More than 200 studies have used the JDS to test all or portions of JCT, and the results of these studies provide some support for many of the major tenets of the theory. In particular, results suggest that the higher the job is on each of the five core job characteristics, the higher the jobholder’s growth and job satisfaction, internal motivation, and work effectiveness. Also, results from numerous organizational change projects suggest that when jobs are boosted on the five core characteristics, improvements in jobholder satisfaction and work effectiveness result. For example, these studies show that changing the jobs so that employees receive more direct feedback from the work itself and have more personal freedom and independence at work typically results in higher levels of work effectiveness and job satisfaction.

Research also shows that the core job characteristics affect the personal and work outcomes via their effects on the three psychological states specified by the model. That is, the presence of the five job characteristics increases the experience of the three psychological states, which then positively influence the jobholder’s satisfaction, internal work motivation, and work effectiveness. Finally, there is some evidence that individuals respond most positively to jobs high on the core characteristics when they have high GNS. Specifically, employees who work on jobs high in motivating potential tend to be more effective and internally motivated when they have strong needs for personal accomplishment and development.

Although research supports many of the basic tenets of JCT, other parts of the theory have received relatively little research support. One of these involves the summary index of the overall motivating potential of jobs, MPS. Previous studies suggested that the MPS index is not more predictive of outcomes than a simpler index computed by merely adding up scores on the five core job characteristics that have been derived from the JDS. Although the MPS index does make conceptual sense, it is likely that these weak results are a function of the psychometric properties of the JDS, which do not allow for the multiplication of variables specified in the formula for the MPS score.

Another element of JCT that has received little support involves the proposed moderating effect of context satisfaction. Although some studies show that individuals respond more positively to jobs high in motivating potential when they are satisfied with the context, others indicate that satisfaction with the context has little to do with their reactions to the core job characteristics. Given these results, the role of context satisfaction in JCT remains unclear. Finally, no previous studies have examined the effects of jobholders’ knowledge and skill on their reactions to the core characteristics, and therefore it is not yet clear if individuals respond more positively to the job characteristics when they have high levels of knowledge and skill.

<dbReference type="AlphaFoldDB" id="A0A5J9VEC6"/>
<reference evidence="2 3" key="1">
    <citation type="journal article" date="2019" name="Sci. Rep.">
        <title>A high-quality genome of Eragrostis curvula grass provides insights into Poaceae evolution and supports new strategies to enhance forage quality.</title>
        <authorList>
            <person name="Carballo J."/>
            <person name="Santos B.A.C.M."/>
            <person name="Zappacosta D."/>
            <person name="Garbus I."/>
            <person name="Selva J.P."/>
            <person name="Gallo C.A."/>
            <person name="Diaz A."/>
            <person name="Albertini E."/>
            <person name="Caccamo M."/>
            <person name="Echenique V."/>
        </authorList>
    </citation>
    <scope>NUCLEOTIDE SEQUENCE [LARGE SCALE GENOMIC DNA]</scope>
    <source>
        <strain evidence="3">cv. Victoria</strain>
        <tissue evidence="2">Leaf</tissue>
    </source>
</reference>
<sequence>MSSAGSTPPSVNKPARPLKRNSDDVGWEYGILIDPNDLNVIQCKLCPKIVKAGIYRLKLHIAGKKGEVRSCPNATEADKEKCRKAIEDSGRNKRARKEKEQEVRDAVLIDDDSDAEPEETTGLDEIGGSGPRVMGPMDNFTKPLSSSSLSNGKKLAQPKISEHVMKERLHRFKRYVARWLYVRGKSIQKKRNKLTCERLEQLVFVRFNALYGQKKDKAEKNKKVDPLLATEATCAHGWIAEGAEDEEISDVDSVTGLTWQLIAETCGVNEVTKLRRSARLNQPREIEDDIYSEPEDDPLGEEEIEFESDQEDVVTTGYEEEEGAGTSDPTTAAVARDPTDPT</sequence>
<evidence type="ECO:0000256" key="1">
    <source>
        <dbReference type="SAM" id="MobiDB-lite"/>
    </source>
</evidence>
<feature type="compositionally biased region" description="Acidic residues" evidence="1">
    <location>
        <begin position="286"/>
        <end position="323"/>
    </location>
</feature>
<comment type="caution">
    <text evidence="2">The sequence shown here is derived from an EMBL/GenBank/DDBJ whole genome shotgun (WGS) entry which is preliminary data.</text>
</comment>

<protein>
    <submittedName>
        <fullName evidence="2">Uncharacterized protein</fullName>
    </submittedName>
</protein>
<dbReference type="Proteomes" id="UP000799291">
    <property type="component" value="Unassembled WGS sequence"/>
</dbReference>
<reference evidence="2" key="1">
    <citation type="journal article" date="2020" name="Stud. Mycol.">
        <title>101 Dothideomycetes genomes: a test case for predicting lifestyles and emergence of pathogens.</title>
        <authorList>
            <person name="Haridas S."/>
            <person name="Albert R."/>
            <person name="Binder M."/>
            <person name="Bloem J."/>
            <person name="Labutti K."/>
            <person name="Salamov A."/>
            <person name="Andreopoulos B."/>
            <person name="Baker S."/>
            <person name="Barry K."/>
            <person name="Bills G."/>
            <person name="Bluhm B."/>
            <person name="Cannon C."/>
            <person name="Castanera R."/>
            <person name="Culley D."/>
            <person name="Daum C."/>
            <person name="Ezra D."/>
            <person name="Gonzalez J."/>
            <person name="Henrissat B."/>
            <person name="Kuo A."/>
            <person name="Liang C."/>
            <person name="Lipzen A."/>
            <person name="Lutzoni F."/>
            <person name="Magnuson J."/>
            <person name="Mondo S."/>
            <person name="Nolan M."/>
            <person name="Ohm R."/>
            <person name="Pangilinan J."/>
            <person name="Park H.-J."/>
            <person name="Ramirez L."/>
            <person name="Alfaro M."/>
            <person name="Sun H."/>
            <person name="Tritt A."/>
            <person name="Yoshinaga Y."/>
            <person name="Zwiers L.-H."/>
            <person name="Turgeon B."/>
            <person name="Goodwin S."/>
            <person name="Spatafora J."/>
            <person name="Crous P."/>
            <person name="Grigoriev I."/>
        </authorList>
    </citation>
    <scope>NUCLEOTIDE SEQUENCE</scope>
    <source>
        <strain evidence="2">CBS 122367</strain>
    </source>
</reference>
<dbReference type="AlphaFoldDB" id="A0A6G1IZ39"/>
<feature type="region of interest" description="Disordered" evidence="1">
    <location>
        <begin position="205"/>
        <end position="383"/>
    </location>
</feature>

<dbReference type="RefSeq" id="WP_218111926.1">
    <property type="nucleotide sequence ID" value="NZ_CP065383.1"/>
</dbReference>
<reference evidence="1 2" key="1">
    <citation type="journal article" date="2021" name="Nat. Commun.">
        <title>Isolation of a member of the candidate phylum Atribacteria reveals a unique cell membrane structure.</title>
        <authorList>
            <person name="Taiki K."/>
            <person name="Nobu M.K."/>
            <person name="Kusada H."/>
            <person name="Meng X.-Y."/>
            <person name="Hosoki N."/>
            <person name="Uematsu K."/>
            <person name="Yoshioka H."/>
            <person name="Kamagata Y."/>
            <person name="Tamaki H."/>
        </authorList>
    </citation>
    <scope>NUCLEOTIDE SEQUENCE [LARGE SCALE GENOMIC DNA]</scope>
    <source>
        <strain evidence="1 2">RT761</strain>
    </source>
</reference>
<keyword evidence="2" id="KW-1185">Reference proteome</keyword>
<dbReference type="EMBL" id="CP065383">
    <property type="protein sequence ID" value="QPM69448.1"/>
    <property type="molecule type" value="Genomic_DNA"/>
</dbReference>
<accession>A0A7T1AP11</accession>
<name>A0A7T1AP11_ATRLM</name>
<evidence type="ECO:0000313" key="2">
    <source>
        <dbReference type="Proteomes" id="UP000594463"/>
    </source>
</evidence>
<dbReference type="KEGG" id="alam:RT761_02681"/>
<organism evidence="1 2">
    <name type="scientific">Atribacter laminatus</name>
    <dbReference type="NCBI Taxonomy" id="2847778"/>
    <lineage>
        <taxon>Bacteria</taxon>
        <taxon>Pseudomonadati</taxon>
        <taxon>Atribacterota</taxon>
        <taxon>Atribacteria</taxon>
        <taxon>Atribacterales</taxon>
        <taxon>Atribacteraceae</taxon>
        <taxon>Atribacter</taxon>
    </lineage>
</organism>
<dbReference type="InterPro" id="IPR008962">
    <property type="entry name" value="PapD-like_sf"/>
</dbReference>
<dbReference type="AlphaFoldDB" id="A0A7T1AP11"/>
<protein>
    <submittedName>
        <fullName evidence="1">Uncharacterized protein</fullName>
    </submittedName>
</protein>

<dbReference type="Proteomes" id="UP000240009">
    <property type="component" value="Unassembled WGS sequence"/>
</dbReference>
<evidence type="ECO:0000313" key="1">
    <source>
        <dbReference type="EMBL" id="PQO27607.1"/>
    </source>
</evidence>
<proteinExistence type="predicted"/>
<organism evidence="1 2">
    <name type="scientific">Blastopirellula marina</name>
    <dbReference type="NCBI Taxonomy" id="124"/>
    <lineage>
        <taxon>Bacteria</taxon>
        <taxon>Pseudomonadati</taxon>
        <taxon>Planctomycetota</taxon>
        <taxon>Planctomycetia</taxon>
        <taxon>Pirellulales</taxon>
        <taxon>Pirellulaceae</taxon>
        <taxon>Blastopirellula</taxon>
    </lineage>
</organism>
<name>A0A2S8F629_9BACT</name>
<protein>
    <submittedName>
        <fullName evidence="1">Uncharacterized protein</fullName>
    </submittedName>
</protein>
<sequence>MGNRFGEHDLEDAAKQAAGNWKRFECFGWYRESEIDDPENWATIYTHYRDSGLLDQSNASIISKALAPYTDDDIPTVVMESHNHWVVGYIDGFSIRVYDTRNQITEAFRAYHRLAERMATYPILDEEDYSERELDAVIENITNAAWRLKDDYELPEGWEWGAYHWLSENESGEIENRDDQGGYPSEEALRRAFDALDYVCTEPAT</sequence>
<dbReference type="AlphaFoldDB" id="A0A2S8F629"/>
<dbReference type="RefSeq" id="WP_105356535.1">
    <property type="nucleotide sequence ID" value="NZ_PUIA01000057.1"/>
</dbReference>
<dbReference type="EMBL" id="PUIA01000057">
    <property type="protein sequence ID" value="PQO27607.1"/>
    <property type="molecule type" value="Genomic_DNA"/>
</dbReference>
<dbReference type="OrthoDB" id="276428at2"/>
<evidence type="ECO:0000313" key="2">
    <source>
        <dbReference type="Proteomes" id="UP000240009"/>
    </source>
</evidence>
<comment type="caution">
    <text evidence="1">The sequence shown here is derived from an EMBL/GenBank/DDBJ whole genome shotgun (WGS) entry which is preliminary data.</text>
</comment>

More research is now needed that investigates the effects of an individual’s skills and context satisfaction on the relation between the job characteristics and the personal and work outcomes. Because JCT posits that employees respond most positively to the core job characteristics when GNS, context satisfaction, and knowledge and skill are all present at high levels, a reasonable start might be to directly test this argument by including in a study measures of all of these conditions in addition to measures of the job characteristics and the personal and work outcomes. Results of such a study could provide important information about the conditions that should be present if jobs high in motivating potential are to have positive effects on employees’ personal and work outcomes.

References:

  1. Fried, Y., & Ferris, G. R. (1987). The validity of the job characteristics model: A review and meta-analysis. Personnel Psychology, 40, 287-322.
  2. Hackman, J. R., & Oldham, G. R. (1975). Development of the job diagnostic survey. Journal of Applied Psychology, 60, 159-170.
  3. Hackman, J. R., & Oldham, G. R. (1976). Motivation through the design of work: Test of a theory. Organizational Behavior and Human Performance, 16, 250-279.
  4. Hackman, J. R., & Oldham, G. R. (1980). Work redesign. Reading, MA: Addison-Wesley.
  5. Kopelman, R. E. (1985). Job redesign and productivity: A review of the evidence. National Productivity Review, 4, 237-255.
  6. Oldham, G. R. (1996). Job design. In C. Cooper & I. Robertson (Eds.), International review of industrial and organizational psychology (Vol. 11, pp. 33-60). New York: Wiley.
  7. Oldham, G. R., & Hackman, J. R. (2005). How job characteristics theory happened. In K. Smith & M. Hitt (Eds.), Great minds in management: The process of theory development (pp. 151-170). New York: Oxford University Press.
  8. Oldham, G. R., Hackman, J. R., & Pearce, J. L. (1976). Conditions under which employees respond positively to enriched work. Journal of Applied Psychology, 61, 395-403.

See also:

Job Characteristics Theory

Job Characteristics Theory

Job Characteristics Theory